Cancer research and treatment; past, present and future
“Cancer is not a new disease”, said Professor Michelle Garrett, while speaking at a lecture organised by Kent Cancer Trust at Canterbury Christ Church University to an audience of over 100 people recently. She referred to the Edwin Smith Papyrus that was written around 1700 BC that includes descriptions of tumours that were removed by cauterisation with a tool called the”fire drill”! The word “cancer” is credited to the Greek physician Hippocrates (460 – 370 BC).
Today we realise that cancer is primarily a disease of older people with 89% of all cancers being diagnosed in adults aged over 50; of these 36% are in the 75 and over age range. Given the dramatic increase in life expectancy which has risen from 45 years for men and 49 years for women since 1901 to 78.1 years for men and 82.1 years for women in 2010, inevitably the many forms of cancer are more noticeable.
We now know that cancer is caused by faults in the DNA of a cell, leading to division of that cell running out of control. Some of the faults are the result of inherited factors, some the result of natural cell processes with others caused by environmental carcinogens such as tobacco or UV light.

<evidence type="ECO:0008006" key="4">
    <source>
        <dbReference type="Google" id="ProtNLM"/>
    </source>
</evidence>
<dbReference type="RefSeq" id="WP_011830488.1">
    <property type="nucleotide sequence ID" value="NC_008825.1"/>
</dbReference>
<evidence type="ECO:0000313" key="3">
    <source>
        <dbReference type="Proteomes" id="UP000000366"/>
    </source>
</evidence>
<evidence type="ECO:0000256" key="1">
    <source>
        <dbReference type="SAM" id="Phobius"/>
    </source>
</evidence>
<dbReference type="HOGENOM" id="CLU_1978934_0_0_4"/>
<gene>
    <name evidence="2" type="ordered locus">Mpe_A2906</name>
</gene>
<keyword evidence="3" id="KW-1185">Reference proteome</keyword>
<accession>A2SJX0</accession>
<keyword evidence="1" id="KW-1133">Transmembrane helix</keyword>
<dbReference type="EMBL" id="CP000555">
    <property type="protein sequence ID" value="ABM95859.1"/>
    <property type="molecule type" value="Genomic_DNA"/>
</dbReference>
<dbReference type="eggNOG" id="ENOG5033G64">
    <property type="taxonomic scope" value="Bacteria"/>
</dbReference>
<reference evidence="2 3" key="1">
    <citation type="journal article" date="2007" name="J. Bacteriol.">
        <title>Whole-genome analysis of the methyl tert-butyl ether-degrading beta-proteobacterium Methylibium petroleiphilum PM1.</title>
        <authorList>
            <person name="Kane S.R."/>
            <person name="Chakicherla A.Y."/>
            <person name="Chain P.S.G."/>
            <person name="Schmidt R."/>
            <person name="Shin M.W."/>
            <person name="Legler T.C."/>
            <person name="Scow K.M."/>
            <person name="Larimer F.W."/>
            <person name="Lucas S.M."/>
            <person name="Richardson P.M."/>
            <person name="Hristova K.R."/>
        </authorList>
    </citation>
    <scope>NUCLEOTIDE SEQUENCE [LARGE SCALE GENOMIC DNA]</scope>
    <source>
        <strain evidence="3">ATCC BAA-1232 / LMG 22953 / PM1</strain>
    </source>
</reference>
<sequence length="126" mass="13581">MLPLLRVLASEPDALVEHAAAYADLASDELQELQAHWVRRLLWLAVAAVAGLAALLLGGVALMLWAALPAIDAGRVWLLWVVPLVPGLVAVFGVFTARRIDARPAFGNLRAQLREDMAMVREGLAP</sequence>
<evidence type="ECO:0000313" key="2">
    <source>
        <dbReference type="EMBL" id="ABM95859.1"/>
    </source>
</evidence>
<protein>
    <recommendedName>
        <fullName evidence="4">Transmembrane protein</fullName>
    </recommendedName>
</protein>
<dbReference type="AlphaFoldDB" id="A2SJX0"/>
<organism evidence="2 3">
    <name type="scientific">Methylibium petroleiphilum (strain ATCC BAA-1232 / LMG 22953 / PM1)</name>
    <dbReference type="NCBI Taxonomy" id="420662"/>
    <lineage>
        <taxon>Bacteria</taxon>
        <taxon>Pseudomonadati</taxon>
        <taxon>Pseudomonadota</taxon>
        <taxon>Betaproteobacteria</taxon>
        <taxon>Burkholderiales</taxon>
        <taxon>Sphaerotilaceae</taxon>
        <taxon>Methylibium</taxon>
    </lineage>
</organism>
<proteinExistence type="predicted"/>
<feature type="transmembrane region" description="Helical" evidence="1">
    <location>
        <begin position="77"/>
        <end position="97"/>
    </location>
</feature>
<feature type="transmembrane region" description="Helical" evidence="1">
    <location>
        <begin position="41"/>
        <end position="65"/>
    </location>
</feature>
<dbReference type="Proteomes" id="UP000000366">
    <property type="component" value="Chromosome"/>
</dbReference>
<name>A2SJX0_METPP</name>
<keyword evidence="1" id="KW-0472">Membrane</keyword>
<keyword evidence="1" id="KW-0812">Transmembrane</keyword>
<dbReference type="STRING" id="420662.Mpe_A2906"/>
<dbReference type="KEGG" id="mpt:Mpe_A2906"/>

Now that scientists have a clearer idea of the way in which cells are constructed and how cell division is controlled, the development of new drug treatments for cancer are focusing much more on targeted small molecule and biological therapies rather than chemotherapy. Surgery and radiotherapy are often essential components of cancer treatment too. The sooner a cancer can be detected, the greater the chance that early treatment can improve outcomes for patients.
After the lecture, the audience had an opportunity to ask questions and then subsequently to mingle with Kent Cancer Trust trustees, cancer scientists from both the University of Kent and Canterbury Christ Church University as well as local cancer specialists.
The Annual Kent Cancer Lecture was supported by the Faculty of Social and Applied Sciences and the Faculty of Health and Wellbeing. Dr Carol Trim from the School of Human and Life Sciences is supported by Kent Cancer Trust in the form of funding towards an MSc students research into the discovery of novel cancer therapies from animal venoms.